Caitlin Axelby is juggling studies with living out of home all while making it a priority to connect with her Aboriginal heritage.
She is passionate about helping young people overcome adversity.
A year 12 student at Hastings Secondary College Westport Campus, Caitlin has been on a journey to connect with her Aboriginal heritage in the face of people questioning why.
She is also rising through the school leadership ranks and has made it a personal mission to encourage young women to do their best.
Tell us about yourself and your journey to celebrate your Aboriginality?
Accepting my Aboriginal descent was never a thing. It was something I always knew that I had and something I had accepted since I was born.
Of course I faced challenges on my way to entirely accepting who I was, primarily because of my peers who would say "but you're white?" when I said I was Aboriginal.
For a long time comments like that offended me, but ultimately I knew it wasn't their fault because they weren't educated enough about my culture and what "half-caste" is. I know some people have problems with this term but that is what I have classed myself as because of my appearance.
That all Aboriginal people are poor, alcoholics, drug addicts who rely on Centrelink - that stigma is something that allows racism to be present to this day. I find this really disappointing for such an evolved country like Australia.Caitlin Axelby
Being Aboriginal does have its pros and cons. A great thing about the Aboriginal community is that you are accepted by those who share your culture no matter what. Anyone is a part of your mob and there are always events held to celebrate our culture and growing up that was empowering for me to see the whole community embracing our culture. For me it has created a sense of comfort that I didn't feel anywhere else - kind of like a second home.
Unfortunately there are cons. People do judge you based on my culture and have cultural assumptions that the government covers all our costs. That all Aboriginal people are poor, alcoholics, drug addicts who rely on Centrelink - that stigma is something that allows racism to be present to this day. I find this really disappointing for such an evolved country like Australia.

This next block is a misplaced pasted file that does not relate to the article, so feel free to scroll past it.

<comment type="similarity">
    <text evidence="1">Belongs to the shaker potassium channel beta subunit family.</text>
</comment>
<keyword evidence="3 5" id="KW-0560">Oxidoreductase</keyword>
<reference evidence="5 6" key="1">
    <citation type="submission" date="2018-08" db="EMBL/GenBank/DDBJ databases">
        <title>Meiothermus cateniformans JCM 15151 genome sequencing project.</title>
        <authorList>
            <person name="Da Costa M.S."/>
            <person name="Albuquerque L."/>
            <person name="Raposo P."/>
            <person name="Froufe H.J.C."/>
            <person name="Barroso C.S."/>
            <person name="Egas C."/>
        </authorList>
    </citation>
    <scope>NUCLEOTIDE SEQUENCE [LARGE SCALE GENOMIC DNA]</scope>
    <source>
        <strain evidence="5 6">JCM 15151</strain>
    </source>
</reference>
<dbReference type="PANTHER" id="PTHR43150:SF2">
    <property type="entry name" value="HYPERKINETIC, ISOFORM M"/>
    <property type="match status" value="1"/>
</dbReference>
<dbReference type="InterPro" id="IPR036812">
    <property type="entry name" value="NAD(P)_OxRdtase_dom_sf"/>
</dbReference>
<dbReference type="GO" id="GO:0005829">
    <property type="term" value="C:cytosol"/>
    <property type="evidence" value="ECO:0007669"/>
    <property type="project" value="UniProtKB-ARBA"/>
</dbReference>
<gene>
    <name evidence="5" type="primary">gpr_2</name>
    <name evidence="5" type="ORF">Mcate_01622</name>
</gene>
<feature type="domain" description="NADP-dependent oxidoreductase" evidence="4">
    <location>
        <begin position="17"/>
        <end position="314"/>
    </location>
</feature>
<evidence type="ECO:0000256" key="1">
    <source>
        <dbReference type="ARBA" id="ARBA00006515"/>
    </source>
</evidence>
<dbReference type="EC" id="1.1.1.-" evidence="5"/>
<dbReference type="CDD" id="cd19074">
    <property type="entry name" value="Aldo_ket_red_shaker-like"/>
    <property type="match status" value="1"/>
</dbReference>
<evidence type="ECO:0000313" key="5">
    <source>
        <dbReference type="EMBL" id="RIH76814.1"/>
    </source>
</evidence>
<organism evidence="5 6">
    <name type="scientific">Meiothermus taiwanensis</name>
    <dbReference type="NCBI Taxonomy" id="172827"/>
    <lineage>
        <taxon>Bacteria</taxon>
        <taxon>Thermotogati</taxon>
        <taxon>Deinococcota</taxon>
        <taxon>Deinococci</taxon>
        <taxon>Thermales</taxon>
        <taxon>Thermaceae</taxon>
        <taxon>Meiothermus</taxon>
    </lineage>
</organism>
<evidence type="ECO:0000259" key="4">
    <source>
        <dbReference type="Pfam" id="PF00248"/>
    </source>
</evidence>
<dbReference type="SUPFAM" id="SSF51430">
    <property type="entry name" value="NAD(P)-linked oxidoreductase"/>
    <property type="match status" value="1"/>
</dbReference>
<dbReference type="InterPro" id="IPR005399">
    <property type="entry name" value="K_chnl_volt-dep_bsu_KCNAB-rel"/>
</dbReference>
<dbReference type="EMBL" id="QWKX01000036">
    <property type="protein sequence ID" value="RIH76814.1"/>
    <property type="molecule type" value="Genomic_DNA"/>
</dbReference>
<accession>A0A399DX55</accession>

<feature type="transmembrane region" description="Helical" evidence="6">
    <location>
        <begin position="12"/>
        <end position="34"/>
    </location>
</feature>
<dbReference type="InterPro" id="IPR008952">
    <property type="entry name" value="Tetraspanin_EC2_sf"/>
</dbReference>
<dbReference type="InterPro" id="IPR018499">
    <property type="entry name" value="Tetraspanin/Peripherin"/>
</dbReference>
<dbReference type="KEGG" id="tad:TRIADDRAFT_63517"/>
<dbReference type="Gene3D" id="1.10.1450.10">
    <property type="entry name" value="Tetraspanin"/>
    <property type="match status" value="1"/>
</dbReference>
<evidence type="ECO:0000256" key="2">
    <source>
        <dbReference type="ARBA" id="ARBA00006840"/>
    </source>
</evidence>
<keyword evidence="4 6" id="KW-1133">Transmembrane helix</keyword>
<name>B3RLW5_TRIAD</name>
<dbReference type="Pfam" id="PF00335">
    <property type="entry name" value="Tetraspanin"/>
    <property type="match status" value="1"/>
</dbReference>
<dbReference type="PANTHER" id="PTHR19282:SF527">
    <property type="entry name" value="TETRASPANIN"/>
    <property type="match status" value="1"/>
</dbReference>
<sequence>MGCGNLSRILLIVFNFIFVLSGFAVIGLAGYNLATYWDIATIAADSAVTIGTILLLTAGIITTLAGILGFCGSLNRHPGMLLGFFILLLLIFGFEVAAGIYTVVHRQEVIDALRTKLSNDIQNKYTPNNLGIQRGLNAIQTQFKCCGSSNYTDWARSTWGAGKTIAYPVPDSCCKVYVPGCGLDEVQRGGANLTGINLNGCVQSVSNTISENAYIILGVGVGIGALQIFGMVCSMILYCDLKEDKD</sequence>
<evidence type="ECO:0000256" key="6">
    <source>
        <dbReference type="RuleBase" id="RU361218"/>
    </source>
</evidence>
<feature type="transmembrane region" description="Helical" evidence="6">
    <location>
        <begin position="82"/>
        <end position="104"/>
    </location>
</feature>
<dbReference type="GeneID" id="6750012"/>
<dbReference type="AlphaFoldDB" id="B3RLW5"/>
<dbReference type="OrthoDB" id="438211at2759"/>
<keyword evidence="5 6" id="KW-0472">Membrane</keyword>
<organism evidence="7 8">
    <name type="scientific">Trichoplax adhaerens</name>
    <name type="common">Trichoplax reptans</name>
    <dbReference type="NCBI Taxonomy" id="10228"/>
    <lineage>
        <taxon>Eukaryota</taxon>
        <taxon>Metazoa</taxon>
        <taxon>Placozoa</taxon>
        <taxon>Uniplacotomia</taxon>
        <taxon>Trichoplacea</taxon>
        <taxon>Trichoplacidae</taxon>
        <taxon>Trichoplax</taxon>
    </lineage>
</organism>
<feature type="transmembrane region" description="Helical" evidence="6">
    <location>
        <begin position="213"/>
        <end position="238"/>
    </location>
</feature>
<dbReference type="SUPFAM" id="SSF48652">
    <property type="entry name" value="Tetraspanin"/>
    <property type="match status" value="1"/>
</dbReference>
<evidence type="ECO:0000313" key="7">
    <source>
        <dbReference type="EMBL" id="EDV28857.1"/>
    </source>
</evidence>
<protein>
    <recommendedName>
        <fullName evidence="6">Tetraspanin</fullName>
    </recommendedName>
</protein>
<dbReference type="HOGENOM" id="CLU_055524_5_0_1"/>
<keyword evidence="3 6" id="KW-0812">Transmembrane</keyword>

Why is it important that Aboriginal culture and language is taught and spoken about?
To educate people, young and old, who don't know about our culture, what it's about, what our traditions are and to try to deteriorate the stigma around the Aboriginal population. Learning about Aboriginal culture would show that we are an asset to the community and a vital part of any community as our elders have been here for centuries.
Our elders know the land and how to utilise it best and any Aboriginal elder would tell you it's definitely not building skyline apartments or mega shopping centres. Our connection to the land is about understanding the land and knowing it's needs as well as our own.
How do you connect with your past? How do your relatives help with that?
Unfortunately I don't have a lot of connection with my past. The only relative that has kept me involved and connected is my nan.
When I was younger she'd take me to festivals, indigenous events, NAIDOC celebrations and until I was older and reflected back on them, I never truly appreciated the experience and how valuable it was in influencing the person I am today.
My nan is one of my biggest supporters and she has supported me and pushed me to get an education. I am so thankful for her and for all her support.
What are your passions?
People, the world and anything in between.
I want to teach, I don't know what yet, but I want to improve how the next generation grow and are educated because the system we have now is catered to the past. The next generation had modern technology from infancy and to enable the best level of success in education the system needs to be catered the next generations to come, not to the ones already gone.
The environment is also a big passion of mine and it scares me how much a large majority don't care or don't acknowledge what's wrong with the world itself. It is also scary how much damage we are doing every minute of every day.
It's really concerning especially with the younger years who have lost any sense of compassion, thoughtfulness or even just morals
What does leadership look like to you?
Leadership to me is being a role model for younger people to look up to, whether it's for advice, how to act or how to approach different situations. I am passionate about helping others and at school I try and to mentor younger students to do their best.
What are you hopeful for?
I'm hopeful for many things. Personally I'm hopeful to do well in the HSC and get a good ATAR so I can do the uni courses I would like.
For the world, I am hopeful that current world help organisations are doing what they can to protect and preserve the world. I am hopeful that we learn to become more sustainable so that we can protect and preserve our environment.
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